SQUIRREL! Solito goes on full alert with a squirrel—one particular squirrel—that challenges him on Fitch Mountain. (Photo by Owner)

By Solito 

Solito here. You may know me from around town and prior literary contributions to the Tribune. I had to write up this note of thanks to our community for, well, saving my life perhaps.

My morning routine: I sniff, scratch my back on the carpet, stretch and ease into the day. There’s a bowl of food to be had immediately (and, if it’s not forthcoming, a human to be manipulated until it is) followed by outside toilette, some lounging and then—the daily walk up the Fitch Mountain Trail to the summit. That’s what I’m barkin’ about.

Last year my “owner”/agent told me that the trail would be closed for at least two months with a project to provide better access to the trail from the Villa Chanticleer Dog Park. Closed? Two months? That’s 14 dog-months and completely unacceptable.

I don’t mind telling you that I found this news very upsetting. I might have chewed a couple of off-limit things and even snarled at a few people who didn’t particularly deserve it. It’s a coping mechanism. Thinking about life without the Fitch Mountain Trail … I just can’t go there, I get too emotional.

My “owner” luckily found us new access to the trail through a friend’s property on McDonough Heights. We can sneak onto the trail where it forks to the Summit and the Loop Trail. Those of you (human, canine) familiar with the section will probably be aware of a particularly insolent squirrel who frequents a section of the trail and who has taken it upon himself to mess with me specifically.

Well, the other day I said to myself—after enduring some of his usual taunting—enough is enough. I took off after the scoundrel, leaving Owner alone on the trail. I’m sure he thought I’d give the annoying creature a quick scare and then double back and join him on the trail as usual, and that was my initial intention.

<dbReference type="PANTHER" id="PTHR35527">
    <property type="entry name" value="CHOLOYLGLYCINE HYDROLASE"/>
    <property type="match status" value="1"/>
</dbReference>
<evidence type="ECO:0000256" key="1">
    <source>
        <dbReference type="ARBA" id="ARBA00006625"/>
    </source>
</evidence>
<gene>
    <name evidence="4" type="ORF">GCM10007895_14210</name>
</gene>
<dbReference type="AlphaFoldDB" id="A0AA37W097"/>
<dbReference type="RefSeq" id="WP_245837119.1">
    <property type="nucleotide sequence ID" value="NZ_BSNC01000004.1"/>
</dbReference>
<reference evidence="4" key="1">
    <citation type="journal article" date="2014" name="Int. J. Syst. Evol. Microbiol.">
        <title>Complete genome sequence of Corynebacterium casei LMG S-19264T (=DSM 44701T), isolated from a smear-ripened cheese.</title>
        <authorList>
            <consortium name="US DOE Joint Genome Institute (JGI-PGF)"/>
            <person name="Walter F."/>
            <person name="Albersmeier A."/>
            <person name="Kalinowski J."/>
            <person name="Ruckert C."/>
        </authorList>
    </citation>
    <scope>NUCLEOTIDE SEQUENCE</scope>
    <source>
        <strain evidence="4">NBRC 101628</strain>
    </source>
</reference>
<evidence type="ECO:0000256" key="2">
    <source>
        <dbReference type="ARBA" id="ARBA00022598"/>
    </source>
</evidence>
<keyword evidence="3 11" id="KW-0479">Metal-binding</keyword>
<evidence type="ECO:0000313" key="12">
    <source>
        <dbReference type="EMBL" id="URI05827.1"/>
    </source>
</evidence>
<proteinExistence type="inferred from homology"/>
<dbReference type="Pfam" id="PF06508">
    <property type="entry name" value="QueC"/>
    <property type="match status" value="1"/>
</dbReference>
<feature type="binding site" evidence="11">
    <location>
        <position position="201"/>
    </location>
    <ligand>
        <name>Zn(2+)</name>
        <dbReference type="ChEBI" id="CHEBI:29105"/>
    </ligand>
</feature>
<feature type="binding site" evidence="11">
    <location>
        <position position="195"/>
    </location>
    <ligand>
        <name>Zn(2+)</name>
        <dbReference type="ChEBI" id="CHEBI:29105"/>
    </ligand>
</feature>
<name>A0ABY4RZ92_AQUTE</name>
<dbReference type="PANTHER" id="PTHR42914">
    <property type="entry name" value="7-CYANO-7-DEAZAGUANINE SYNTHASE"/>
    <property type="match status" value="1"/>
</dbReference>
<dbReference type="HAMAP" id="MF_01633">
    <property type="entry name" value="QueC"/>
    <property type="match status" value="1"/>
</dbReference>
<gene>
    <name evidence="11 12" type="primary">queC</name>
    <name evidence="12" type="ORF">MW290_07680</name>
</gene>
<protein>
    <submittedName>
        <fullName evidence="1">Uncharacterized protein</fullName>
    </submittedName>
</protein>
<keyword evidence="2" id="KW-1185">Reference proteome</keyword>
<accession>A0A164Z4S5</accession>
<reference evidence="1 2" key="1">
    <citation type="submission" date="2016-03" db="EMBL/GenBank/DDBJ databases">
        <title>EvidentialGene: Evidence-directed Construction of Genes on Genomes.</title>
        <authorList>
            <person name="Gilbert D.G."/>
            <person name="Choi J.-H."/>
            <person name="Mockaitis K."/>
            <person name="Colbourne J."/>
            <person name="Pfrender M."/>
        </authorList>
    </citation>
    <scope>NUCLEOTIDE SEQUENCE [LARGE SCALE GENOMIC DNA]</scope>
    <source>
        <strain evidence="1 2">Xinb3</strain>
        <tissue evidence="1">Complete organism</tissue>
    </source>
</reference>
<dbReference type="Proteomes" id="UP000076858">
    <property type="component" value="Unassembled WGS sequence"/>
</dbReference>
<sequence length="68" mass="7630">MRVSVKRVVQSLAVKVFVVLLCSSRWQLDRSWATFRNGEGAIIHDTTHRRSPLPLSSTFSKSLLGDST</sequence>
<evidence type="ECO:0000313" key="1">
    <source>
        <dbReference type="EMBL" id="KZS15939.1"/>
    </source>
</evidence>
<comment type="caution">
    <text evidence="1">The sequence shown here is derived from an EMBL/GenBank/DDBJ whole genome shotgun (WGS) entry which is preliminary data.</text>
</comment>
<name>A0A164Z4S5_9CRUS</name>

But after I’d chased him to the base of a venerable oak tree, instead of heading up to safety, he turned and had the audacity to initiate eye contact with me. At that point it was on. He took off down the hill, and my mind went blank—hundreds of thousands of years of evolution vanished, and I became a limbic-directed missile. I forgot about my “handicap”—my three legs must have been a blur.

Three hours later I was completely disoriented and beat up badly. After repeated unsuccessful attempts to climb back up the steep, slippery hill I had tumbled down in pursuit of he-who-shall-not-be-named, I was completely spent and very, very sore—unable to stand, let alone walk. Would this bed of moldering leaves I found myself in be my final resting place?

I must have dozed off for a while (I think I dreamt I was feeling sorry for myself) and was abruptly awakened by an ungodly sound from the sky. A helicopter search party! But they flew on. (I later learned they were searching not for me, but for a fugitive loose on Fitch). A few pathetic barks were all I could muster, and Owner was way back up the hill, and I was pretty sure he couldn’t hear me. It was getting dark.

Faced with my mortality, I found myself drifting into a dreamlike state, imagining reuniting with Owner who, in my fantasy, was considerably taller and had been frantically looking for me.

I heard a bark, somewhere down the hill. Then there was another woof from what seemed to be a little closer. I responded “Woof (Yes, yes, I am here!).” I was awake now and ready to be reunited with my “owner.” But it wasn’t Owner at all. It was a human woman with an attractive female canine. Confused, I may have turned to retreat up the hill, but the woman gently put a leash on me. The three of us headed down the hill to what I later realized was their house, where they cleaned me up and gave me some excellent water. So it was the dog Daphne and her “mom,” Carrie, who were my saviors. The rest is history—a phone call at dusk to Owner. I’m home now; still sore, a bit embarrassed, but very much alive.

My gratitude still brings me to canine tears. Owner and many friends had broadcast my plight and scoured the mountain by foot and car, using phone, text, everything. Our mayor, Ariel Kelly, even posted the search on social media (I don’t use it myself).

If you’re up on Fitch Mountain Trail and happen to run into that squirrel, tell him Solito will be seeing him again in the fullness of time.

RECOVERING Solito in his favorite bed on March 5, recovering from his Fitch Mountain ordeal. (Photo by Owner)
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